Streetwise Professor

September 13, 2010

More Time for Sergeants

Filed under: Military,Russia — The Professor @ 6:26 pm

The grotesquely over-officered Russian military has suspended admission of new entrants into its military academies.  These entities were churning out far too many junior officers than could be absorbed into the military: 10,000 2009 and 2010 graduates presently have no assignment.   (To put that in perspective, that is a larger number than the entire graduating classes of USNA, USMA, and USAFA over a three year period.)  Current students (and some serving officers) are being given the options of becoming non-coms, contract soldiers . . . or civilians.  Many of the academies will be transformed to train sergeants instead of officers.

This is all part of an intense culling of the officer ranks.  The military plans to cut its officer complement by 60 percent.  Already, the number of colonels has been cut by approximately 85 percent.

This is a rather remarkable transformation.  If it goes well, the Russian army will leave the 19th century (or early-20th) and enter the 21st.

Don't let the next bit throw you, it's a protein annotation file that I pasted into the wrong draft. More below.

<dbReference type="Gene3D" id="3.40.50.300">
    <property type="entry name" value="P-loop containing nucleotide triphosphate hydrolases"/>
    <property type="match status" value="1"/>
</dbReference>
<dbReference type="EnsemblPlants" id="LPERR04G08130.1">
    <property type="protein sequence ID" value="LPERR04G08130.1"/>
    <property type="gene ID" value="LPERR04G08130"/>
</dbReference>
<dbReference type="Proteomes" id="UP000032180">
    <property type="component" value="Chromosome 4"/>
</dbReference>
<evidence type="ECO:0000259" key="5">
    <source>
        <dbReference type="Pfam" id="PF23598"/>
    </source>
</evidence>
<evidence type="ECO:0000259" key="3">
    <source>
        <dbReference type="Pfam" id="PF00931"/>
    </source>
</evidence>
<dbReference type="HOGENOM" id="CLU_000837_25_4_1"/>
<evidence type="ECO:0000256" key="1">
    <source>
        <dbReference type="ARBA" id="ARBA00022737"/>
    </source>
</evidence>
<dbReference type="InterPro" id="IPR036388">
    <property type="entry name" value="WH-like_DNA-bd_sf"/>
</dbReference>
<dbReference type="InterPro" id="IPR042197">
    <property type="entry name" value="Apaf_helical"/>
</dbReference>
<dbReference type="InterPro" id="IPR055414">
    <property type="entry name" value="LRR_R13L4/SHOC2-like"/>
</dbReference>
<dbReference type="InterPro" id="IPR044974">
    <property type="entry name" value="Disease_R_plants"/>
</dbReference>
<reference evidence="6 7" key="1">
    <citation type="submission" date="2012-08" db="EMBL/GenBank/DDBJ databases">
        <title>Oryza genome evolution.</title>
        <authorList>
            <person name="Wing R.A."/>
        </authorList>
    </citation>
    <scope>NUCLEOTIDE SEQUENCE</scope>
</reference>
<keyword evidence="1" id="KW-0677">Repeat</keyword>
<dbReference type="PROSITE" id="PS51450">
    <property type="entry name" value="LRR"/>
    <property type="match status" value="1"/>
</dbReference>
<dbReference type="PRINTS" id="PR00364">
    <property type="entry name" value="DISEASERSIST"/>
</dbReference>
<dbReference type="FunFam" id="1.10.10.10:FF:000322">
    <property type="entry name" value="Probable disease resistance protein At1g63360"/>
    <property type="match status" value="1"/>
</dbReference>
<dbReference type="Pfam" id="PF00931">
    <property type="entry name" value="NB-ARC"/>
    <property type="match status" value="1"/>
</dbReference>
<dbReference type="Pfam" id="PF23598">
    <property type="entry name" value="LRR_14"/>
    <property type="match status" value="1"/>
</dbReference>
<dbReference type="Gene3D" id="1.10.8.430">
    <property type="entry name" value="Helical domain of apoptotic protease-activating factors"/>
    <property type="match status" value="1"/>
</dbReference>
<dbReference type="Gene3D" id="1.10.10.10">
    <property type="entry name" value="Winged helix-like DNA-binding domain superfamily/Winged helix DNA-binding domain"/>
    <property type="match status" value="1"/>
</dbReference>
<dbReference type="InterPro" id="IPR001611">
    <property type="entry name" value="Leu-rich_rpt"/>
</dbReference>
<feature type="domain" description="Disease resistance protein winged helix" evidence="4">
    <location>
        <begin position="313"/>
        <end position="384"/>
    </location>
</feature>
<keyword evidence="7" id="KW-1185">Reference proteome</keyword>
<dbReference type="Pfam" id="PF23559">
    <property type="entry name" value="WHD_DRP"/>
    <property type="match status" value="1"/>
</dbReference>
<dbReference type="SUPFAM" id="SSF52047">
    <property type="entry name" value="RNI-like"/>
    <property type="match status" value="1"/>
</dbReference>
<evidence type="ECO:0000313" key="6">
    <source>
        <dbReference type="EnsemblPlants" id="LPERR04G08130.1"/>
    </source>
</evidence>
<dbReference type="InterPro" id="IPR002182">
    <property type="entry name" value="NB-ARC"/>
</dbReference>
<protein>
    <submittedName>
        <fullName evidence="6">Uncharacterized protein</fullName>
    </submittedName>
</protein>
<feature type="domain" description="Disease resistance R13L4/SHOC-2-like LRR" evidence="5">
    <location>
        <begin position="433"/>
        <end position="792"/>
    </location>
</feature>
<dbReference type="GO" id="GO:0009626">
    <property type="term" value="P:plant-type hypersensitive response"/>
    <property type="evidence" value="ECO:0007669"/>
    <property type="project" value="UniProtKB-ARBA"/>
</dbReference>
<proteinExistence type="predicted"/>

But there is no guarantee that it will go well.  There is resistance within the military.  But more importantly, the creation of a reliable group of non-coms from scratch is a daunting task.  In particular, military academies oriented to training officers are ill-suited to training non-coms.  In western armies, notably the American, British, German, and French, where there is a longstanding tradition of strong non-commissioned officers providing the backbone of military units, non-coms train non-coms.  Moreover, non-com candidates are selected from soldiers or sailors or Marines with several years experience who have demonstrated potential.  The curriculum and staff of existing officer training schools are ill-suited to duplicate the tried and true training methods of the western armies.

I am skeptical that this process will go well or smoothly.  But it seems there is a plan, and that crucial elements of the plan–downsizing the officer corps, reorganizing the entire force into brigades assigned to streamlined territorial-based commands, and creating a reliable corps of non-coms–are under way.  The most problematic element is finding enough soldiers to serve in this more modern military: the plans for replacing conscripts with contract soldiers have been largely shelved, and the problems in finding and training conscripts remain severe.

Medvedev talks a lot about modernization.  In economics and politics that’s all there is: talk.  In the military sphere, however, there are tangible steps towards modernization.  This is something that bears watching going forward.

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